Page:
Fintech Trends: Customer-Centric Banking
Only 20 years ago, the core of customer experience in the banking industry were meetings between clients and account managers. These appointments were the key for establishing a trustworthy relationship and a positive customer experience. It worked, because people came into the branches and could easily be persuaded by their familiar manager with coffee and small talk. Back then, only a few may have imagined how banking could eventually change.
Today, the majority of banks are closing down branches. The customers went online and now, appointments with their account managers can be viewed anything between rare and redundant. Banking, brokerage, insurance, loans: The majority of traditional banking services has been digitized to a large extent and therefore is available via smartphones and computers. In addition, Fintech companies have started to create entirely new products and services that are intended for online use only.
The result of that transformation from offline to online is interaction points with customers steadily becoming rare. Besides offering good services, customer interaction has traditionally been a factor that determined the relation between banks and their customers. Creating new, qualitative and digital interaction points became a challenge for the financial industry. However, there are different approaches to tackle that problem in the banking industry. Newly emerging Fintech businesses mainly started to build their services and products focussing on the customer’s point of view. Hence, these products and services were created to perform well in that exact framework and digitised environment. Traditional banking companies had to change and refine existing products and thereby extend them to the customers’ needs.
One could describe that process as a change of paradigms: Rethinking customer interaction has become a part of product development whereas only some decades ago the perspective on the product itself dominated the development processes.
A recent study shows that banks in the UK sell 59 % of their products and services online. One can assume, that this number will increase even further in the next years. Providing customers with cookies and coffee in order to make their appointment a pleasant experience is not going to work anymore. Thus, banking companies should aim to provide customers a tailored experience by adapting their digital structure. In order to do so, more and more insights will be needed on who the customers actually are and what they really want. Technologies such as big data as well as distinguished algorithms are potential tools that can help to gain these insights.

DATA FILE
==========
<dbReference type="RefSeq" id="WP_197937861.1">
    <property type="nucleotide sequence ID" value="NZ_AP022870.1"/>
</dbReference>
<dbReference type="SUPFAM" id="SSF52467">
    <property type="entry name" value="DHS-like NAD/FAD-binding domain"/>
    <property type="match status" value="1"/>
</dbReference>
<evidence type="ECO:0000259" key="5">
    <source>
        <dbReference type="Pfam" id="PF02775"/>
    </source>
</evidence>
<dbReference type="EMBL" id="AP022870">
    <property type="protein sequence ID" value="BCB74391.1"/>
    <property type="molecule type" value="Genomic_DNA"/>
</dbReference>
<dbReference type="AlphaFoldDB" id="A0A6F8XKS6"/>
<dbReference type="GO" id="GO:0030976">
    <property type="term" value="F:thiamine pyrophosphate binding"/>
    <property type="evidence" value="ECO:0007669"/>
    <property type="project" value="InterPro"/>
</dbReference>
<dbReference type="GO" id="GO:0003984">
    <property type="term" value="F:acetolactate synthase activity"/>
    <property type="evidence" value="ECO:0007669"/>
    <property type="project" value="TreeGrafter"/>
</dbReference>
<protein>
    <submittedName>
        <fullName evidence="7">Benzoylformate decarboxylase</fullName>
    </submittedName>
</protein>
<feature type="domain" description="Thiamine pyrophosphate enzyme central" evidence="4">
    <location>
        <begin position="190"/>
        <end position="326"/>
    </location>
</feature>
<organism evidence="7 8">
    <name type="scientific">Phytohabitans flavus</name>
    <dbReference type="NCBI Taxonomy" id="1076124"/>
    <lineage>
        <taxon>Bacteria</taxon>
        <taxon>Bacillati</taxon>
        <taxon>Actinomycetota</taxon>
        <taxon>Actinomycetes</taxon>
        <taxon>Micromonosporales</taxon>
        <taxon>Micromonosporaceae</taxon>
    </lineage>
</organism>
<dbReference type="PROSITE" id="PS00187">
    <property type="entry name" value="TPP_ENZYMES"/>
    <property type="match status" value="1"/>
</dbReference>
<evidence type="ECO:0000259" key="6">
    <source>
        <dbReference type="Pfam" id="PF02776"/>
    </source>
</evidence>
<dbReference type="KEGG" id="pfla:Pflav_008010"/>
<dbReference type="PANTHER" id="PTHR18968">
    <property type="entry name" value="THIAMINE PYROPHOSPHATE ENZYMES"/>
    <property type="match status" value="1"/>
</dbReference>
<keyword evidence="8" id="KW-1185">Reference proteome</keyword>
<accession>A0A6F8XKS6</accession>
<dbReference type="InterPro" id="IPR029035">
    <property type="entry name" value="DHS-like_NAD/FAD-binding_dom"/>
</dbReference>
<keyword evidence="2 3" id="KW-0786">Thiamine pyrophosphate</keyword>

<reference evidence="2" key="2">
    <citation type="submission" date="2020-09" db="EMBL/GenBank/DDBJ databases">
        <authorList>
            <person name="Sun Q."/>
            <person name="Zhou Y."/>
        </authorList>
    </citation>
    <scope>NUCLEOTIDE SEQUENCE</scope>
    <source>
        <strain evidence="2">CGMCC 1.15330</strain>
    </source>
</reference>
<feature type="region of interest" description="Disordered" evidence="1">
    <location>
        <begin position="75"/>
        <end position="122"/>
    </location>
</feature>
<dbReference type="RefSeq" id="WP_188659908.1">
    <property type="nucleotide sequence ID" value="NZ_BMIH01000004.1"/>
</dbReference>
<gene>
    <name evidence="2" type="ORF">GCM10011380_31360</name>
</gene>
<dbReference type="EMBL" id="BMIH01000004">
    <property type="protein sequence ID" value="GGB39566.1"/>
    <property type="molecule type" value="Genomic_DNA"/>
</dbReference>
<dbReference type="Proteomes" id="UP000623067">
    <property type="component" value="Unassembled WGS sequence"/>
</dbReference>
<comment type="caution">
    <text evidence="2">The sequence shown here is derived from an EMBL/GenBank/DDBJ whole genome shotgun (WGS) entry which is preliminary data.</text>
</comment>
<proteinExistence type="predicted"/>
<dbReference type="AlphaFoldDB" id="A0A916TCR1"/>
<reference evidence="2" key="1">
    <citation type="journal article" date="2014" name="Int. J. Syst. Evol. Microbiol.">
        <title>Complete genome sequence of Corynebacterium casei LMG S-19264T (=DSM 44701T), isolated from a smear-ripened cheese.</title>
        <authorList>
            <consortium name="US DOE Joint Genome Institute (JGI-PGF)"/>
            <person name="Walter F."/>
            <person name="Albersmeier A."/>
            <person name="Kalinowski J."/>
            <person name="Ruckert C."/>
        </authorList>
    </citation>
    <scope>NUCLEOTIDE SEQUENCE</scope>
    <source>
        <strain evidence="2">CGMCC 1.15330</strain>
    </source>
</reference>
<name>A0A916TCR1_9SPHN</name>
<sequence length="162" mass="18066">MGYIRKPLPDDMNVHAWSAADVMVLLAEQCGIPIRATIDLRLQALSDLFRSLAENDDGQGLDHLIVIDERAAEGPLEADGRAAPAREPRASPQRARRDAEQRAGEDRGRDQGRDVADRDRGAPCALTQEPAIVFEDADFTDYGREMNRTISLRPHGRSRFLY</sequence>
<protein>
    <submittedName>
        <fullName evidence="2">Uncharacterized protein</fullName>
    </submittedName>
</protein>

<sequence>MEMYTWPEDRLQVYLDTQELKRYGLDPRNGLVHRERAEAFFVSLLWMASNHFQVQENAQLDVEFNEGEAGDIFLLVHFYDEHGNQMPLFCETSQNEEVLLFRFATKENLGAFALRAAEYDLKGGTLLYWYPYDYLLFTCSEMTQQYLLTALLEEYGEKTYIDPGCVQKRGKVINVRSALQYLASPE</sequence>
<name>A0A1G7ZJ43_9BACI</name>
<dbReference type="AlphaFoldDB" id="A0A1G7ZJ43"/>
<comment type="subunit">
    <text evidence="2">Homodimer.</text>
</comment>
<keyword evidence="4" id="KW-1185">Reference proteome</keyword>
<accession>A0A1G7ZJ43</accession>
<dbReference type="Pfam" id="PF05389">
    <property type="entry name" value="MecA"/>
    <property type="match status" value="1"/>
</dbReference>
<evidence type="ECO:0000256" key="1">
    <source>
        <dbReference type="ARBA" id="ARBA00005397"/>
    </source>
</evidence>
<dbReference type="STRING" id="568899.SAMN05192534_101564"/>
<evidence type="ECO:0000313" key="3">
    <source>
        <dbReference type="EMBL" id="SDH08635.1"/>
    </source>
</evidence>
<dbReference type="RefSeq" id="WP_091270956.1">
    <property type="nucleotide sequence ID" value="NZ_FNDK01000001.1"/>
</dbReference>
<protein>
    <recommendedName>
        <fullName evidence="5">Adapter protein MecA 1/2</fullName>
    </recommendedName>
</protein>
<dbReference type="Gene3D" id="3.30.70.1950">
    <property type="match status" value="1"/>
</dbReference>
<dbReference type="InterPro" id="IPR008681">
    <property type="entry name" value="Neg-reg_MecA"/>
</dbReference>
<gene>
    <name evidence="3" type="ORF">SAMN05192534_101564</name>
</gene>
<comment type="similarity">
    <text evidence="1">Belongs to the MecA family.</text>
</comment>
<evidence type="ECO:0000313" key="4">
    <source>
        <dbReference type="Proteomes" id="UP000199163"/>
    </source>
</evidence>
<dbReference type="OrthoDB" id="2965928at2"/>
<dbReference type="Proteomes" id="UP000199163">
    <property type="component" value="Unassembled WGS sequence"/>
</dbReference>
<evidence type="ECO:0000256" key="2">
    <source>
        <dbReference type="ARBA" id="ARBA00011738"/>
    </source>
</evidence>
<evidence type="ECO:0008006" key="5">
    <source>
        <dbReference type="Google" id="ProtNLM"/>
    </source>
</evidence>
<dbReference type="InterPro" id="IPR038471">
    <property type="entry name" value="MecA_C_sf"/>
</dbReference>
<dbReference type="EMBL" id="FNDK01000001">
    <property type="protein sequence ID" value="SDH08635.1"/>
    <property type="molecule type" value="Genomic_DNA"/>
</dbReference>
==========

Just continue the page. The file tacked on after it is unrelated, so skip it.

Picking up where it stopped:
Banks are no longer just the listener; they are interacting with their digital consumers to develop individually tailored products. Only then, can they fulfill customer expectations. A study in the US showed that 49% of customers expect their bank to offer products for their specific needs while 52% of consumers have loyalty reward expectations. As banks and insurance companies become more aware of their potential to use data to improve the customer journey, relationships turn to more personal ones even in the absence of physical contact.
So how will financial services and products be shaped in the future to fulfill the customer needs?
The customer has to and therefore will be at the very core of products. Financial services are likely to become more and more individual. Considering customers’ profiles, companies will have to know what their customers need and when they need it. Clear goals and objectives need to be set for customer engagement. Companies should align their investment to build functionality that facilitates key customer actions effortlessly.
Every financial services company needs to be customer-centric in an attempt to bring the human presence back through a digital approach. Analysis of customer data as well as a shift in the organizational behavior of banks and insurance companies will significantly change business models towards ones who incentivize and engage consumers. The situation of meeting one’s familiar account manager will be transformed into navigating through familiar and highly individual user interfaces. At the same time, products and services must not overwhelm the customers with information but be simple and easily comprehensible. Innovation and technology are likely to be the driving values in the paradigm change that has been described above. They enable the banking industry to meet the customer’s’ expectations and to create interaction points that are fitted to the digital framework.
Overall, financial firms must set their focus on the customer experiences as they never did before. In order to stay competitive, banks must redefine themselves as more service oriented organizations. Therefor the next crucial step that needs to be taken is the creation of a ‘digital engagement’. If banks want to keep up with the new competitors in this changing landscape, they should use this moment to adjust to the new realities of retail banking.